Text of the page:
When the purveyors of Andrew Szabo’s life insurance scrolled through his social media, they jacked up his premium by 20 percent. In his photos, the 53-year-old is nearly always on the move, in a kayak, on a bike, or in a vehicle, if not sat next to a fire in flip-flops. He’s the organizer of rallies on both sides of the Atlantic—the Baja XL in Mexico and the Budapest-Bamako straddling Europe and Africa. Andrew Szabo has seen it all.
Those who sign up for his rallies make their checks out to the Institute for Unsafe Living. He’s only able to bet on himself because he takes the dangers of overlanding so seriously. As he’d tell you, he doesn’t take risks. He mitigates them.
His events aren’t so much a race as a navigational and logistical challenge. Szabo bemoans the rise of Ikea’ed tours and the loss of navigation skills, especially in young people like his children. He can be found pack-rafting, taking his family to uninhabited islands, cooking outdoors, or biking through his home city of Budapest.
He organizes trips as one might set up fireworks, lighting the fuse and standing back to watch. He invites people to real adventure. To talk to other people. To go places they might have never otherwise been. And though he vows that he’s not going to be the one to come and save you if you get stuck, his events conjure a community where, chances are, someone else will.
The following interview is condensed from conversations over the rumble of a Jeep on dirt roads during his Baja XL rally.
How did you come to love the Baja Peninsula?
I was living in LA, and I’d seen most of California, but I lived three hours from Mexico and had never been here.
First, I went to Tijuana, and I loved it. I asked my daughter, ‘How do you feel about going on a spring break trip with your dad? We’ll just go down to Baja, check out animals, go camping, do whatever.” She said, ‘Yeah, let’s do it.’
We drove a Jeep Wrangler, and the first night, we stayed at this hot spring. Everything was so magical. We went out on a boat, we saw dolphins, we saw whales—first time I saw a gray whale in my life. The cacti were just beautiful. Even after I went back to LA and I was telling people where we [had been], they were like, ‘Oh my god. Is it safe there? What about the federales?’
Was there a time you were really freaked out?
Eight years ago, the first Baja XL, my friend and I came down to try that track. And we got stuck, the car in soft sand—it’s powder, silt. We couldn’t get the car out. Just completely stuck there.
I climbed to a hill, trying to look for some human settlement. We didn’t even have a proper GPS. We had somewhat of a GPS; I knew where the main road was, which was far. It would’ve been a 44-kilometer walk.
But I kept hearing a rooster somewhere. So I knew that there would be a ranch. And I tried to follow the sound of the rooster, and we found a ranch which looked totally abandoned. But they had some live animals, which was weird, and a tractor.
I said to my friend, “Let’s see if you can [hotwire] this tractor.” He’s an engineer.
He said, ‘How about you just unload the car and make it light?’ I said, ‘We can make the car light as a feather. You’re stuck in this soft sand; it’s like being stuck in water. It’s not going to come out.’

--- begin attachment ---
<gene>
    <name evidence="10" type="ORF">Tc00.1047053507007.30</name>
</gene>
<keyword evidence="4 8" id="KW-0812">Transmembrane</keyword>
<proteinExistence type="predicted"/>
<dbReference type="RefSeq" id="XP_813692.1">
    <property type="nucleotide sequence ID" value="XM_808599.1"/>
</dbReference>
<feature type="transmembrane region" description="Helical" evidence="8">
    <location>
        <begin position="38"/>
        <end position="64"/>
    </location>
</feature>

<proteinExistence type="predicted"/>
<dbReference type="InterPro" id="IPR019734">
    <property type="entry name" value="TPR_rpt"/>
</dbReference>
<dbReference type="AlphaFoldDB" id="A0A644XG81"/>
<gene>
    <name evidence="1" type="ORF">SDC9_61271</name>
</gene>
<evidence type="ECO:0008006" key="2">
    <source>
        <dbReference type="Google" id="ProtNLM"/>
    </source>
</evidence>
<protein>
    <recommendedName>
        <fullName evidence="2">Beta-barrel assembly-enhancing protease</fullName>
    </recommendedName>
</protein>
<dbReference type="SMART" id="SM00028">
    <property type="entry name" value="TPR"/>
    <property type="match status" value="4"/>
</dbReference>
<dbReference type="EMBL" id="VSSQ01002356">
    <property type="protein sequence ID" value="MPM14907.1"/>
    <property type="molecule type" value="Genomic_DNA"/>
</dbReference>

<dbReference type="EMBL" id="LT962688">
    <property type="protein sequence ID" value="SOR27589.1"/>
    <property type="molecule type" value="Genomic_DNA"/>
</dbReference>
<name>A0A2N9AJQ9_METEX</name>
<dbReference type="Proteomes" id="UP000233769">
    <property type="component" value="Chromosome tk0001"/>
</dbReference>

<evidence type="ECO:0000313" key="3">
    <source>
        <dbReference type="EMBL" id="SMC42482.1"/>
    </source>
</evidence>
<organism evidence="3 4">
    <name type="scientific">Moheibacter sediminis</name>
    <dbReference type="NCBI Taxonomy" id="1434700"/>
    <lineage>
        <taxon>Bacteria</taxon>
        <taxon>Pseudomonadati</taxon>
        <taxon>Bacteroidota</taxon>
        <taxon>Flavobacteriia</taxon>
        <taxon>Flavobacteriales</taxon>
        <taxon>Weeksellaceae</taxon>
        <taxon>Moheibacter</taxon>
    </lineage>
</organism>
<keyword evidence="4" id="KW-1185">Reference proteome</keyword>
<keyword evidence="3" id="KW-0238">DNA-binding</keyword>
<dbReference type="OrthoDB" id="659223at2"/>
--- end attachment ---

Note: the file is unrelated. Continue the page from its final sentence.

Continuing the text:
So we went, and he started the tractor. Then we found rope, a chain, and a shovel. It was like a video game—pick up all the gear you need. We need[ed] this tractor to pull out our car. [There wasn’t] any other solution.
The sun had gone down; it was dark now. Still, quiet. All of a sudden, we hear somebody screaming and two gunshots.
I say, ‘That wasn’t an abandoned ranch, and the guy just got home, and next he’s gonna find us and kill us. We can do two things: hide, or I can go back and use my best Spanish and diplomatic skills to talk us out of this situation.’
So that’s what I did. He had a gun in his hand when I went up to him [and tried to explain]. ‘We are so sorry. I have your tractor. I don’t want to steal it. I want to give it back to you. But we had an accident with our car…” And then, eventually, he came out and helped.
In the end, I gave him some money. He was so grateful and nice, saying, ‘Why don’t you guys spend the night here?’
I thought, Let’s just go. That was intense.
What is the most important thing to know about driving in the desert?
Don’t slow down when the sand is soft. Speed is always your friend. Have enough water.
In the Sahara, I learned that if you spend the night in the desert, always let somebody know you’re there and that you’re are visible.
How did you come to learn that?
So, for our other rally, we crossed the Sahara, north to south. I did the track riding there a couple of times, and I always went with locals, always had a local guide or a partner or somebody in the car who knew the ways and the area—Sahara skills.
So we would see a nomad and say hello and chitchat a little bit about what we’re doing or where we are going. There are just so many skills and so many things that you learn.
What was the first outdoor adventure you put together?
The first trip that I organized was when we went to Guinea in Africa, and we were supposed to go to Bamako, the capital of Mali. We had plane tickets, but the plane crashed in the swamp three days before we were supposed to take a flight. So, I had to organize this little African adventure. That was a total expedition organization. You couldn’t just rent a car. We sent a kid to the market to start spreading the word [to get drivers].
Twelve guys showed up in different rickety cars. We picked the two most optimistic-looking vehicles and went to the market to buy supplies. But we didn’t even have a map. That was a time when there was no Google Maps on your phone. We asked the guy how long it would take.
‘Ah, two days.’
How many days did it end up taking?
It ended up taking two days, but we drove night and day. It was during the rainy season. There were a lot of bugs. At the border crossing, we had to wake up the police chief to let us through in the middle of the night. And it was almost all dirt roads. Dirt roads with mud and big puddles.
And what kind of cars were you in?
One of them was an old Land Cruiser. The other one was a Suzuki Samurai, both equally crappy. We had a couple of breakdowns. But it was so beautiful. I said, ‘Let’s do this again. But let’s do a longer trip. Let’s go from one side of Africa to another.’